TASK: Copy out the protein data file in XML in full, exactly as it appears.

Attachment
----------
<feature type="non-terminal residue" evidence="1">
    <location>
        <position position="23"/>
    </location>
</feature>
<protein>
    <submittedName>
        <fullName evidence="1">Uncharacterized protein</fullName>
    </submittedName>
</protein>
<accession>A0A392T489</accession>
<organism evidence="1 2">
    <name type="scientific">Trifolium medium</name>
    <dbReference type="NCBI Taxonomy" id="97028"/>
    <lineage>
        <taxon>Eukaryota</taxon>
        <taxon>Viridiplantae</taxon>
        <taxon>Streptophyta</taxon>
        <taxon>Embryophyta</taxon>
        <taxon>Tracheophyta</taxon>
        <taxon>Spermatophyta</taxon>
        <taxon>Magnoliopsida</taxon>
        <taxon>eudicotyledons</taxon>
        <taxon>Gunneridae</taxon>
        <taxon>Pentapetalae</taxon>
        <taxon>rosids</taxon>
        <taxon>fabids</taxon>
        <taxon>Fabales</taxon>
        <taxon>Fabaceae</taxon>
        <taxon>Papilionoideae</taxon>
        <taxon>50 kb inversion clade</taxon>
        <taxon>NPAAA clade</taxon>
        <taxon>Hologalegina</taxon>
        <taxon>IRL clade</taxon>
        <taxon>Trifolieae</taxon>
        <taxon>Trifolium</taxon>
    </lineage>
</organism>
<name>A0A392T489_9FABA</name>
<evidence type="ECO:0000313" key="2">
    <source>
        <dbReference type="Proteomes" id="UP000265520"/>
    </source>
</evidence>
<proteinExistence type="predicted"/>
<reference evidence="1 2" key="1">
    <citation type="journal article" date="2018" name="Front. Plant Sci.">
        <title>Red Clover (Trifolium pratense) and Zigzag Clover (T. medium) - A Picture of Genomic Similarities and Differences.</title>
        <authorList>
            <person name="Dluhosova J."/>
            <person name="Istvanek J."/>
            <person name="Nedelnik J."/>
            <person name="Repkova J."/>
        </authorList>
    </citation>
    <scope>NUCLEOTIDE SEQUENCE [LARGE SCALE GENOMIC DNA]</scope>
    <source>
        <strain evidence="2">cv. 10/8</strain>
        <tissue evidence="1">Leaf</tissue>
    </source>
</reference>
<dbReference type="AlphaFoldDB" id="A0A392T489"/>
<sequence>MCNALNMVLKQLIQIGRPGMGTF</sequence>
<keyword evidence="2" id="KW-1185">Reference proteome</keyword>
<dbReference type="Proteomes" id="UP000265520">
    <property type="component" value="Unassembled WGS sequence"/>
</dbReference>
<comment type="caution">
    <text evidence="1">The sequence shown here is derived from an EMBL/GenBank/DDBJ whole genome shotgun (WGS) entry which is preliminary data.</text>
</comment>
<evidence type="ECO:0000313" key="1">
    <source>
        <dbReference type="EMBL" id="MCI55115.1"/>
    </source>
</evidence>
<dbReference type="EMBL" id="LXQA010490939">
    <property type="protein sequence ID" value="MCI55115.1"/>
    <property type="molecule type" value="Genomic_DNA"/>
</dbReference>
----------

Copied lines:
<feature type="non-terminal residue" evidence="1">
    <location>
        <position position="23"/>
    </location>
</feature>
<protein>
    <submittedName>
        <fullName evidence="1">Uncharacterized protein</fullName>
    </submittedName>
</protein>
<accession>A0A392T489</accession>
<organism evidence="1 2">
    <name type="scientific">Trifolium medium</name>
    <dbReference type="NCBI Taxonomy" id="97028"/>
    <lineage>
        <taxon>Eukaryota</taxon>
        <taxon>Viridiplantae</taxon>
        <taxon>Streptophyta</taxon>
        <taxon>Embryophyta</taxon>
        <taxon>Tracheophyta</taxon>
        <taxon>Spermatophyta</taxon>
        <taxon>Magnoliopsida</taxon>
        <taxon>eudicotyledons</taxon>
        <taxon>Gunneridae</taxon>
        <taxon>Pentapetalae</taxon>
        <taxon>rosids</taxon>
        <taxon>fabids</taxon>
        <taxon>Fabales</taxon>
        <taxon>Fabaceae</taxon>
        <taxon>Papilionoideae</taxon>
        <taxon>50 kb inversion clade</taxon>
        <taxon>NPAAA clade</taxon>
        <taxon>Hologalegina</taxon>
        <taxon>IRL clade</taxon>
        <taxon>Trifolieae</taxon>
        <taxon>Trifolium</taxon>
    </lineage>
</organism>
<name>A0A392T489_9FABA</name>
<evidence type="ECO:0000313" key="2">
    <source>
        <dbReference type="Proteomes" id="UP000265520"/>
    </source>
</evidence>
<proteinExistence type="predicted"/>
<reference evidence="1 2" key="1">
    <citation type="journal article" date="2018" name="Front. Plant Sci.">
        <title>Red Clover (Trifolium pratense) and Zigzag Clover (T. medium) - A Picture of Genomic Similarities and Differences.</title>
        <authorList>
            <person name="Dluhosova J."/>
            <person name="Istvanek J."/>
            <person name="Nedelnik J."/>
            <person name="Repkova J."/>
        </authorList>
    </citation>
    <scope>NUCLEOTIDE SEQUENCE [LARGE SCALE GENOMIC DNA]</scope>
    <source>
        <strain evidence="2">cv. 10/8</strain>
        <tissue evidence="1">Leaf</tissue>
    </source>
</reference>
<dbReference type="AlphaFoldDB" id="A0A392T489"/>
<sequence>MCNALNMVLKQLIQIGRPGMGTF</sequence>
<keyword evidence="2" id="KW-1185">Reference proteome</keyword>
<dbReference type="Proteomes" id="UP000265520">
    <property type="component" value="Unassembled WGS sequence"/>
</dbReference>
<comment type="caution">
    <text evidence="1">The sequence shown here is derived from an EMBL/GenBank/DDBJ whole genome shotgun (WGS) entry which is preliminary data.</text>
</comment>
<evidence type="ECO:0000313" key="1">
    <source>
        <dbReference type="EMBL" id="MCI55115.1"/>
    </source>
</evidence>
<dbReference type="EMBL" id="LXQA010490939">
    <property type="protein sequence ID" value="MCI55115.1"/>
    <property type="molecule type" value="Genomic_DNA"/>
</dbReference>